There is an alternative route to Beijing via Manchuria but most foreign travelers use the route through Mongolia.
John and Rob woke me at Ulaanbaatar, the capitol of Mongolia. We were now in the same time zone as China and I finally changed my watch from Moscow time to China time.
I must admit that I was feeling a bit seedy that morning. To be honest, I don't know why. The cloudy overcast sky certainly did not help.
I took a few photos and managed to capture this older lady in traditional costume.
Later we met an older Irish bloke on the train who claimed that his credit card had been stolen from his cabin while he was walking on the platform. Within 30 minutes the thieves had extracted over $1000 from ATM machines.
The train set off again and we passed some sort of amusement park.
John and I were going to hold a competition to see who could see the most yurts. He lay down for a couple of minutes and within that time I had seen dozens.
The toilet. The paper ran out at some stage but all of us were prepared with our own rolls. The attendants were not particularly diligent about replacing the rolls and a couple of times I had to ask for a new roll.
The Mongolian dining car. The waitress was somewhat brusque and not nearly as friendly as the Russian waitress.
The menu was limited and only about half the items were available.
The coffee was instant. Nescafe I think and distinctly wishy-washy after the strong Russian coffee.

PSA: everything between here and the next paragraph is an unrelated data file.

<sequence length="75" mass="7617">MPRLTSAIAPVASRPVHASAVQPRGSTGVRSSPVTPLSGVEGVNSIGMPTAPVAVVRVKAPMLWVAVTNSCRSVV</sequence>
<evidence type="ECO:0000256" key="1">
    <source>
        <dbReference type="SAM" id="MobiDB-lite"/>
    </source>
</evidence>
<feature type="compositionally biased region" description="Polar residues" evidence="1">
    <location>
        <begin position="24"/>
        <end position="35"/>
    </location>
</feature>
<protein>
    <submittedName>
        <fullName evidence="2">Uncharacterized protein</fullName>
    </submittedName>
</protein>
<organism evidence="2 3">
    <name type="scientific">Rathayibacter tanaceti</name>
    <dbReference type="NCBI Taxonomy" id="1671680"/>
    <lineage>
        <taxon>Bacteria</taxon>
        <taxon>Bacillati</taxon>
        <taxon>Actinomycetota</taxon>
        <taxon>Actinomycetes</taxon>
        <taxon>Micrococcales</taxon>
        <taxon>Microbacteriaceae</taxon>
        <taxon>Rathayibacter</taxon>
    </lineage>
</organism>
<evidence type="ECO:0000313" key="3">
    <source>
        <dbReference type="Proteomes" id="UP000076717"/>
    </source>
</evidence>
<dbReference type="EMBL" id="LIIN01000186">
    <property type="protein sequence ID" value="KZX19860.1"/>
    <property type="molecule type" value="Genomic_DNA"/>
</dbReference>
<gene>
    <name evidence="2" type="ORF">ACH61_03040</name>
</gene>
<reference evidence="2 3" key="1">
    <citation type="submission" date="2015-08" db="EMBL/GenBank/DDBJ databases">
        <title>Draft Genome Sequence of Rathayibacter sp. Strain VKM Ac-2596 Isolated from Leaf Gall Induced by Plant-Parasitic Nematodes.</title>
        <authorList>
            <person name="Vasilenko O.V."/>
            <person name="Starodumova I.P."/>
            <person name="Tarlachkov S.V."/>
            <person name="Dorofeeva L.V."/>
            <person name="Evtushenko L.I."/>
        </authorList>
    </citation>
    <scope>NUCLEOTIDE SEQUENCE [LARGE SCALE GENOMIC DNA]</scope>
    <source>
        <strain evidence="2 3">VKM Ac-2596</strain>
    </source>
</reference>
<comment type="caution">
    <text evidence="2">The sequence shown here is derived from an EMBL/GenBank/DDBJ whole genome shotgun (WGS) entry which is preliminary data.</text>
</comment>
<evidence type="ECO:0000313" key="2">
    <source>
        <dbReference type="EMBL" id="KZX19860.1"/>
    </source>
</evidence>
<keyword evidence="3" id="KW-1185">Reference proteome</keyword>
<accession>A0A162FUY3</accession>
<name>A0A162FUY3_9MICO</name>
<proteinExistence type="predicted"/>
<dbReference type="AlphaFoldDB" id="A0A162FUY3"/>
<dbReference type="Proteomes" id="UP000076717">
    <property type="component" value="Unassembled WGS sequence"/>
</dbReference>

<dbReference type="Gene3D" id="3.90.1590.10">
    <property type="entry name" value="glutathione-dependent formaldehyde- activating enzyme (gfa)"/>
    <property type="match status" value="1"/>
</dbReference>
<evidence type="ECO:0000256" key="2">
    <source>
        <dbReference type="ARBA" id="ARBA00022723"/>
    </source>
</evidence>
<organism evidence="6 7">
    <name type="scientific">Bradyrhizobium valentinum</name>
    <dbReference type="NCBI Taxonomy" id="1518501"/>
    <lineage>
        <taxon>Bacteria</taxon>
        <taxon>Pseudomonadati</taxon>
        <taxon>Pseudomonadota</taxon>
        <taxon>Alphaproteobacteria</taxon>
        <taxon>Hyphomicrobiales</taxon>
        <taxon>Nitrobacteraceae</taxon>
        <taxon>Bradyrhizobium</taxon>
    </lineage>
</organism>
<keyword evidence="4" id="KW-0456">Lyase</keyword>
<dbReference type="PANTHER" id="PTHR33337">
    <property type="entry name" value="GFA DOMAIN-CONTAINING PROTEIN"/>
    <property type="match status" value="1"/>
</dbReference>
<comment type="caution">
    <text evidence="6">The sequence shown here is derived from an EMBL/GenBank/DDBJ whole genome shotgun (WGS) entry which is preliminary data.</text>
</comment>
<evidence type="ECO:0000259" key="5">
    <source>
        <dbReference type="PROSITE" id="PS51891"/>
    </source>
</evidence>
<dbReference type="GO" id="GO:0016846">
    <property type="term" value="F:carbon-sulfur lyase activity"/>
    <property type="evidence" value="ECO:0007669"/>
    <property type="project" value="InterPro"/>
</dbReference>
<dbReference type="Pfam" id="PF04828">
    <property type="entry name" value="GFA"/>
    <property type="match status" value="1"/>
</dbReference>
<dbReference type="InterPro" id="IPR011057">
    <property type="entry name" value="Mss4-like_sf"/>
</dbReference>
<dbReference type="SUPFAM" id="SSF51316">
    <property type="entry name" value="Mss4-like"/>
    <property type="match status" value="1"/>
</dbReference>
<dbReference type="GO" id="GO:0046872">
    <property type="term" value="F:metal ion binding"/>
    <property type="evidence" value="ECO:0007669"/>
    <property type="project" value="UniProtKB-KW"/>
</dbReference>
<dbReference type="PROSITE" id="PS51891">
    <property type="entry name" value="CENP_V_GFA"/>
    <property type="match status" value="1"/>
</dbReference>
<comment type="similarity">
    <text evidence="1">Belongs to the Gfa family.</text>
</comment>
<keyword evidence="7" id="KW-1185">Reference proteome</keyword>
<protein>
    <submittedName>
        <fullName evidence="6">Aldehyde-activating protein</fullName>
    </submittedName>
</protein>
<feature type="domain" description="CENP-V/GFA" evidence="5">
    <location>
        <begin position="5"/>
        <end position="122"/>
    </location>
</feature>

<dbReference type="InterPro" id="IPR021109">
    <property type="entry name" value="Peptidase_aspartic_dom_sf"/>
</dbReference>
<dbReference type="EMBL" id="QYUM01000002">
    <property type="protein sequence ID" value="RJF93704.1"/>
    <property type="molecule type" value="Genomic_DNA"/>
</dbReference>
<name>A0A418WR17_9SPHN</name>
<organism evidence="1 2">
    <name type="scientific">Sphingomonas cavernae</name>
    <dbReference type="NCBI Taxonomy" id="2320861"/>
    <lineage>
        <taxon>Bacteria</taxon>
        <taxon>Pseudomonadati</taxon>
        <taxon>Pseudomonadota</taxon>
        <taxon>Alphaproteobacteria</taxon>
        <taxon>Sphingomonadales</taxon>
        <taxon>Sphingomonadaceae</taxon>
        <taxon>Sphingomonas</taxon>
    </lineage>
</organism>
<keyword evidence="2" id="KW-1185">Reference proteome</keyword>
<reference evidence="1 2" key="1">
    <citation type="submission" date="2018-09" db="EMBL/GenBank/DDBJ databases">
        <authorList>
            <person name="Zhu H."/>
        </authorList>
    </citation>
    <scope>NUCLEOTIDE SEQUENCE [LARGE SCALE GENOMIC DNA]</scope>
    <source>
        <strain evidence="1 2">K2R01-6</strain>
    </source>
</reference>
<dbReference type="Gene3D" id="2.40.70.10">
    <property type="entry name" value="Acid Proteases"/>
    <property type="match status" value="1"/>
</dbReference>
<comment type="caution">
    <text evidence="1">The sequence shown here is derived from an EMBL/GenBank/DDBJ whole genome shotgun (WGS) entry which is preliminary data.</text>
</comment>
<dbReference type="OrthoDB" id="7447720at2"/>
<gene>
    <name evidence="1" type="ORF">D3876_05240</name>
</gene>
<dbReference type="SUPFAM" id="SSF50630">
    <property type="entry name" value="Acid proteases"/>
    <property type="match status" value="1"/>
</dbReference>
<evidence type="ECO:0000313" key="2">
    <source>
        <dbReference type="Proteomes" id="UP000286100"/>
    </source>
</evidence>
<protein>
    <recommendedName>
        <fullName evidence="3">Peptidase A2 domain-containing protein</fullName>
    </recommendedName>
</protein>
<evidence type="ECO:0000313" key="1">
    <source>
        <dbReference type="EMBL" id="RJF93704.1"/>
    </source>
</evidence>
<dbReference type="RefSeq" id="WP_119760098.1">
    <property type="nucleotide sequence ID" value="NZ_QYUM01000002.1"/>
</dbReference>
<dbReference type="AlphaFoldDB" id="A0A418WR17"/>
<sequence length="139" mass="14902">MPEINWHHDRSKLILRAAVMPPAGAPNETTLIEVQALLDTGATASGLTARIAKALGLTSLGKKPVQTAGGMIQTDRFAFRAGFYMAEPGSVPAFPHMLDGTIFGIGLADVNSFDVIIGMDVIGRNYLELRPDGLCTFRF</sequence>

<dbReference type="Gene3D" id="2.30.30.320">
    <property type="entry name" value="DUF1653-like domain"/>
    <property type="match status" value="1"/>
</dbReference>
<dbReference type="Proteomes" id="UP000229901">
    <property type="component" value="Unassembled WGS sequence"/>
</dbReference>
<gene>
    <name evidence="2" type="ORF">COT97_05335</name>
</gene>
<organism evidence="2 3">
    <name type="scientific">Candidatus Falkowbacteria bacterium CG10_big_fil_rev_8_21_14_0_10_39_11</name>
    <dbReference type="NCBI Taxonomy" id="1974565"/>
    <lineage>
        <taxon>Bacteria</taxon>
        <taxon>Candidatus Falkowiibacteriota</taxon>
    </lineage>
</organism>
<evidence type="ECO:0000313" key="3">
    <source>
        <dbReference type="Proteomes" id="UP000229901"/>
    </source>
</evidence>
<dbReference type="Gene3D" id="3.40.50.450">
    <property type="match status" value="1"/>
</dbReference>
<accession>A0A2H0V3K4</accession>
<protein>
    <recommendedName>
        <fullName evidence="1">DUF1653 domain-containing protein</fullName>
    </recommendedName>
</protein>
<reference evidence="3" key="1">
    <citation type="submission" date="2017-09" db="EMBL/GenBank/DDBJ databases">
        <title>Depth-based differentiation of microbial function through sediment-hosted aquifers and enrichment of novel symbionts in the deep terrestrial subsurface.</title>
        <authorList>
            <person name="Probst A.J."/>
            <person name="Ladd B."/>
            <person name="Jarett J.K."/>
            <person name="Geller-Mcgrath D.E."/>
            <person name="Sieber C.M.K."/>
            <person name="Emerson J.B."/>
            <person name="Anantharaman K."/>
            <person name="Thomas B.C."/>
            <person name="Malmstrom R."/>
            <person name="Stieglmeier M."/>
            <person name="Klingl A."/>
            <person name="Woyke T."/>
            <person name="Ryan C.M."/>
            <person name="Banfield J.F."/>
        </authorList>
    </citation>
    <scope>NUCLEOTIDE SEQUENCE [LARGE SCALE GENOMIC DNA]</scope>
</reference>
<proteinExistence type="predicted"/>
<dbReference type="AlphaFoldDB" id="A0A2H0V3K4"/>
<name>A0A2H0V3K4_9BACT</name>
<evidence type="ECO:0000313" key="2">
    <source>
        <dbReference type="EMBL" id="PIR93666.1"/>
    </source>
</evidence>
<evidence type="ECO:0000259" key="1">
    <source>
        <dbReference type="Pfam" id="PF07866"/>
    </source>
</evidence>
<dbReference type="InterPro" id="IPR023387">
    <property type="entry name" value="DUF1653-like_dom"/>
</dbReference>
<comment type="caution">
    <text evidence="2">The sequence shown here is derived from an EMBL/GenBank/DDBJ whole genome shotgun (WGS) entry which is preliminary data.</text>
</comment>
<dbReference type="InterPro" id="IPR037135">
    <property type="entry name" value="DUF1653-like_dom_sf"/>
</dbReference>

For breakfast I had an omelette on a piece of relatively fresh brown bread. Let me just say that toast works better under eggs.
Decorations in the dining car.
High antennas. The train started to climb hills and circled around this group of antennas for quite some time.
The track almost looped back on itself. We had passed on that section of track a few minutes before.
The first sheep we saw on the journey.
There must be a termite problem. All the wooden posts were attached like this to concrete posts.
Choyr. The guide book describes this building as like a wedding cake.
A statue to Mongolia's cosmonaut who went into space in 1981. I am sure they must have used my body as the model.
The compartment for our carriage's attendants. I suspect they ate better than we did.
A much drier landscape than Siberia.
At times, the ground looked sandy.
Saynshand. Nearby is supposed to be the ruins of an old Russian military air base but I did not manage to see it.
Instead we saw these spiffy pods where the locals could sell their produce.
This building was a toilet. I decided not to indulge.
One woman did not have a pod and snuck in late with her own table of sandwiches.
A diesel engine passed in the opposite direction emitting a lot of smoke.
Ceiling inside the waiting room.
I went inside the waiting room and managed to take this shot without them noticing.
Of course there had to be a dog.
I finished up with what turned out to be some sort of sausage roll. OK but nothing great.
Our Malaysian friends.
Rob bought a bottle of water and was amused by the label showing what was in the water.
He was pleased to see that there was no oil or grease in the water.
Rob purchased a large bottle of coke.
The land got progressively drier. We could have been in the Aussie outback.
The Mongolians also do the yellow stick routine but they provide a special podium.
More from the menu. I can't remember the exchange rate but the food was quite inexpensive and we could pay in US dollars or Russian rubles.
On Rob's recommendation, I had the beef thing from the upper left of the menu. The meat was delicious.
I was not surprised to see horses in Mongolia.
We reached the Chinese border and were issued these forms to fill in. A Chinese woman directed us in how to fill in the Customs form. As usual, the immigration officer looked at our passports to make sure that we had the proper visa and then took the passports away. Eventually he returned and hand them back along with the Departure Card. They also collected the Customs form.
We were issued meal vouchers for the next day in the Chinese restaurant car. Second class passengers received them as well.